In 2005, General Motors re-launched the Chevrolet marque in Europe, using rebadged versions of the Daewoo cars produced by GM Korea.The Chevrolet division has largely recovered from the economic downturn of 2007–2010 through launching new vehicles and improving existing lines.
Descendants of the basic small-block OHV V8 design platform in production today have been much modified with advances such as aluminium block and heads, electronic engine management, and sequential port fuel injection.
In 1919, Chevrolet's factories were located at Flint, Michigan; branch assembly locations were located in Tarrytown, N. Mc Laughlin's were given GM Corporation stock for the proprietorship of their Company article Sept. In the 1918 model year, Chevrolet introduced the Series D, a V8-powered model in four-passenger roadster and five-passenger tourer models. Beginning also in 1919, GMC commercial grade trucks were rebranded as Chevrolet, and using the same chassis of Chevrolet passenger cars and building light-duty trucks.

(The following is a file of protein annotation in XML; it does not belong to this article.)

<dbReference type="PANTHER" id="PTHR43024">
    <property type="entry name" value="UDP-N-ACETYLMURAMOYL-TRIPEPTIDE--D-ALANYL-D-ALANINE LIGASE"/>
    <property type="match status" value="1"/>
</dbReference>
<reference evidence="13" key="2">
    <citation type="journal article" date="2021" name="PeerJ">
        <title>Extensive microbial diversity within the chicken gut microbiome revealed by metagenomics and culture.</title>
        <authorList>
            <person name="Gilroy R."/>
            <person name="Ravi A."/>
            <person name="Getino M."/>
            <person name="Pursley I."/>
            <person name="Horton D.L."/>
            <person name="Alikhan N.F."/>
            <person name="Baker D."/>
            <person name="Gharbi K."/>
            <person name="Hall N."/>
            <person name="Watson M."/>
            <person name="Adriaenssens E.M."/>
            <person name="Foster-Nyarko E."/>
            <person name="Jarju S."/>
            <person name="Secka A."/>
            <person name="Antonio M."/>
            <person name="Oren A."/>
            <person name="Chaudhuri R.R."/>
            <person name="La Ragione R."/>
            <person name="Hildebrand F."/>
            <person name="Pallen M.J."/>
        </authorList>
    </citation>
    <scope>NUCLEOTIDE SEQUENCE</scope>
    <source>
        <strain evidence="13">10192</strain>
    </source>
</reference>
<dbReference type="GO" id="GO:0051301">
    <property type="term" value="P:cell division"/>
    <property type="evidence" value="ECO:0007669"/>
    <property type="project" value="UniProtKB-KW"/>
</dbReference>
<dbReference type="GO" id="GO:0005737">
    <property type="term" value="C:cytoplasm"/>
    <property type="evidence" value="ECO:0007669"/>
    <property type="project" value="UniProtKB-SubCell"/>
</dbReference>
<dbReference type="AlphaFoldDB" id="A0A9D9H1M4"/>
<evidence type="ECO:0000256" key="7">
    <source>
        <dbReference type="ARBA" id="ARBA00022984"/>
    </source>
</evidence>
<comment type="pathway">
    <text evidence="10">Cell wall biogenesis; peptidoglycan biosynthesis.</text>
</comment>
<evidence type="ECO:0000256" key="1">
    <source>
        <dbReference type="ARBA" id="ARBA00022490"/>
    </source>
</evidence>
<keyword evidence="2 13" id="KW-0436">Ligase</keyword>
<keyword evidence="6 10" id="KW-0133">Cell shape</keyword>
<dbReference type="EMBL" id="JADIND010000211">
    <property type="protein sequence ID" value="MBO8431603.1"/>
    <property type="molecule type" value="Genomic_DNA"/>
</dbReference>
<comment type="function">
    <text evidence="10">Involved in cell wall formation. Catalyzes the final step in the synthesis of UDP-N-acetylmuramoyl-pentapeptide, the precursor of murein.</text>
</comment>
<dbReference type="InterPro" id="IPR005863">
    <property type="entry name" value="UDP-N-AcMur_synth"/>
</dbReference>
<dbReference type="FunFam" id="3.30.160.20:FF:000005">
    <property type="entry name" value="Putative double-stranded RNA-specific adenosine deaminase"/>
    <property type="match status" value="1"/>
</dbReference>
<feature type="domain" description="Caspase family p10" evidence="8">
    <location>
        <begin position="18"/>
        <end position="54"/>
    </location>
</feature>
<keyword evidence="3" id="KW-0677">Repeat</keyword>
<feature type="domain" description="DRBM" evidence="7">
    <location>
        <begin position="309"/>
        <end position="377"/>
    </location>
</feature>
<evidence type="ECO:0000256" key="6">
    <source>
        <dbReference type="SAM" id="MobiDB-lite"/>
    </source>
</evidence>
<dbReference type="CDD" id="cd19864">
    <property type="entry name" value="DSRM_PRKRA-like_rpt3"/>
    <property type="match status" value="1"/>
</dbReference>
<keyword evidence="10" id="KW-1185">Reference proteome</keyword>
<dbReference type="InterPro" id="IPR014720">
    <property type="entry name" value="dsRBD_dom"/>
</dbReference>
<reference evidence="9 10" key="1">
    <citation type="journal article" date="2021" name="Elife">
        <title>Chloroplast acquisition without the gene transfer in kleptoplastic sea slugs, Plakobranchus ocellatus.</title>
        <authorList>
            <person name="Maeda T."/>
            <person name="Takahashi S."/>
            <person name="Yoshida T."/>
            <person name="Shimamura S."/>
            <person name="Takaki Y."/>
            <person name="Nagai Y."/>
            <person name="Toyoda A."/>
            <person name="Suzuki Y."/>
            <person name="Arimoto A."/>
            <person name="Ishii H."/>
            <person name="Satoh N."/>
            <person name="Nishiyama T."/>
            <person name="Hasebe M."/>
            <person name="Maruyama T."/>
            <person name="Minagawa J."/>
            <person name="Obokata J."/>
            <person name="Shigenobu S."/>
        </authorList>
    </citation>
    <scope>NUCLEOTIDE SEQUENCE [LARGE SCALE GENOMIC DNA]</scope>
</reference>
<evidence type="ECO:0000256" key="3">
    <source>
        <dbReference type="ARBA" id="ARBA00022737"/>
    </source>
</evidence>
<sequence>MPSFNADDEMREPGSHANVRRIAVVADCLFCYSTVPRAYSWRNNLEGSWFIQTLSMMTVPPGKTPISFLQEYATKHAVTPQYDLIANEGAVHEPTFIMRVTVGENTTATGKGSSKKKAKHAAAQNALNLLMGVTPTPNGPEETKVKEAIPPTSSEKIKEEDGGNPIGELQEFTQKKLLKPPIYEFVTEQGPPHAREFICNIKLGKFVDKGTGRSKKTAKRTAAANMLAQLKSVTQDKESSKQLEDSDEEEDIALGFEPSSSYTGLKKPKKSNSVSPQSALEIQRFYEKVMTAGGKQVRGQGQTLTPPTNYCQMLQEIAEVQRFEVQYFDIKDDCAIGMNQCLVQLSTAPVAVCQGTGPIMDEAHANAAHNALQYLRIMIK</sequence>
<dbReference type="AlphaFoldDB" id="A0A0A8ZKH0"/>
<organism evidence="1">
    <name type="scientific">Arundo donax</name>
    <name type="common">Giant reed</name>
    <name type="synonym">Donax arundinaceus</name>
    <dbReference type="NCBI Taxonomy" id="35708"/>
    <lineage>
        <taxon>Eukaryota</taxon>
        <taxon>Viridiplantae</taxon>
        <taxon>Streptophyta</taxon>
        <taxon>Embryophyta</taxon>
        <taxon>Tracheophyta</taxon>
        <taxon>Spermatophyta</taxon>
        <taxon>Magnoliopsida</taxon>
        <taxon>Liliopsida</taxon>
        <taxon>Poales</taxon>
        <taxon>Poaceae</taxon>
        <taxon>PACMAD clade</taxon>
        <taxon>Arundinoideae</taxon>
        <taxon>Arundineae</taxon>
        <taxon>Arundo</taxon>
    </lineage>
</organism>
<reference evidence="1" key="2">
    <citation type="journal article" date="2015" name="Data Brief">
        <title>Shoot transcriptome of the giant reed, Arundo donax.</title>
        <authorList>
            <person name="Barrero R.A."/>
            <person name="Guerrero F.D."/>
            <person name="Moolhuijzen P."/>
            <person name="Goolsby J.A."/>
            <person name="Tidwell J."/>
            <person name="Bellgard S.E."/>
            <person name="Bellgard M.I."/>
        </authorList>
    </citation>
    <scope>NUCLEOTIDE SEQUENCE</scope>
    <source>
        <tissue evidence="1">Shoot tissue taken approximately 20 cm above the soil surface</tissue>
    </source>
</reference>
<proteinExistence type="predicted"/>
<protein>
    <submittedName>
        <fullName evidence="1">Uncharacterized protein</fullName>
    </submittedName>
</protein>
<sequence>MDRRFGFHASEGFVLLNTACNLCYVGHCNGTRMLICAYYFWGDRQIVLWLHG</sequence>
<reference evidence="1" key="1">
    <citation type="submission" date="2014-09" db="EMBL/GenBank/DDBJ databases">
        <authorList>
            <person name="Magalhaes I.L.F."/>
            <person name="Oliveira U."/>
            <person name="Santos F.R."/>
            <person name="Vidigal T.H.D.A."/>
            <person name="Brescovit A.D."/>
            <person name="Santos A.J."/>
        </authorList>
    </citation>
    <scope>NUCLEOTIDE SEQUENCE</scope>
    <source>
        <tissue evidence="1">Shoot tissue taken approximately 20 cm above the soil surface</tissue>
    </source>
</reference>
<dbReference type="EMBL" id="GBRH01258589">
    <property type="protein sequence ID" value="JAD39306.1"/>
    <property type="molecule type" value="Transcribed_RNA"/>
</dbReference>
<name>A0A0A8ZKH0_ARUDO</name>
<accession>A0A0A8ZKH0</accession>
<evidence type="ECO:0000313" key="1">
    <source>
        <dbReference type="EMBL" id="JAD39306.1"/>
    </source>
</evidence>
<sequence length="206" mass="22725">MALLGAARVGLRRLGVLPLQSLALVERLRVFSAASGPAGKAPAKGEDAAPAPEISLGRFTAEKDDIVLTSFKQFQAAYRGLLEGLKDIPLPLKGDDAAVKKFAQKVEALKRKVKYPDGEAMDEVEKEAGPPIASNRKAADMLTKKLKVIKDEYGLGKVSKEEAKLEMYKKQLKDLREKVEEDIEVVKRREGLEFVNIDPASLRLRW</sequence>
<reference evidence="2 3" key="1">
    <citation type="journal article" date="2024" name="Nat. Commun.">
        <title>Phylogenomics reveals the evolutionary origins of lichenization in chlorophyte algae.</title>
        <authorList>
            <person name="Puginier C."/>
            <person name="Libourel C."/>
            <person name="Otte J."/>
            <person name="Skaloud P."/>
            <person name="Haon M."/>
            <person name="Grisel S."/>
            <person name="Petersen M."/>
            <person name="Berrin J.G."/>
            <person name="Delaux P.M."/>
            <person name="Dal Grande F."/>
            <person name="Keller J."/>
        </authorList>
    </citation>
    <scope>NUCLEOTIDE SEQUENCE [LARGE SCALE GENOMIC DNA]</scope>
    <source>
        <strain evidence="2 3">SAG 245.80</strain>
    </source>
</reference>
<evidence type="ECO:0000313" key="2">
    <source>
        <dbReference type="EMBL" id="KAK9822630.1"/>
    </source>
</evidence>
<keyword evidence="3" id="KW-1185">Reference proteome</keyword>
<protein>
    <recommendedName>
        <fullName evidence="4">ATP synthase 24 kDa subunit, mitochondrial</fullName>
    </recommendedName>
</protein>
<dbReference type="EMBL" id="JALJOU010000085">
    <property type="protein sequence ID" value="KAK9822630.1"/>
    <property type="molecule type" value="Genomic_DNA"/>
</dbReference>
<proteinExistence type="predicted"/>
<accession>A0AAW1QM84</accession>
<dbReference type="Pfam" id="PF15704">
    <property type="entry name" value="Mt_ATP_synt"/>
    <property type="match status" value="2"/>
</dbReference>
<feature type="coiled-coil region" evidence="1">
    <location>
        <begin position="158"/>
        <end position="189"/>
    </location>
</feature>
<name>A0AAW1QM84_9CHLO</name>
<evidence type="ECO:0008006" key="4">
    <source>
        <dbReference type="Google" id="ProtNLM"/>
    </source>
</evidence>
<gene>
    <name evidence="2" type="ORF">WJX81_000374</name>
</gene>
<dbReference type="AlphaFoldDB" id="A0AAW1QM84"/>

GMC commercial grade trucks were also rebranded as Chevrolet commercial grade trucks, sharing an almost identical appearance with GMC products.
Chevrolet continued into the 1920s, 1930s, and 1940s competing with Ford, and after the Chrysler Corporation formed Plymouth in 1928, Plymouth, Ford, and Chevrolet were known as the "Low-priced three".
In 1929 they introduced the famous "Stovebolt" overhead-valve inline six-cylinder engine, giving Chevrolet a marketing edge over Ford, which was still offering a lone flathead four ("A Six at the price of a Four").
Actual design work for the first Chevy, the costly Series C Classic Six, was drawn up by Etienne Planche, following instructions from Louis.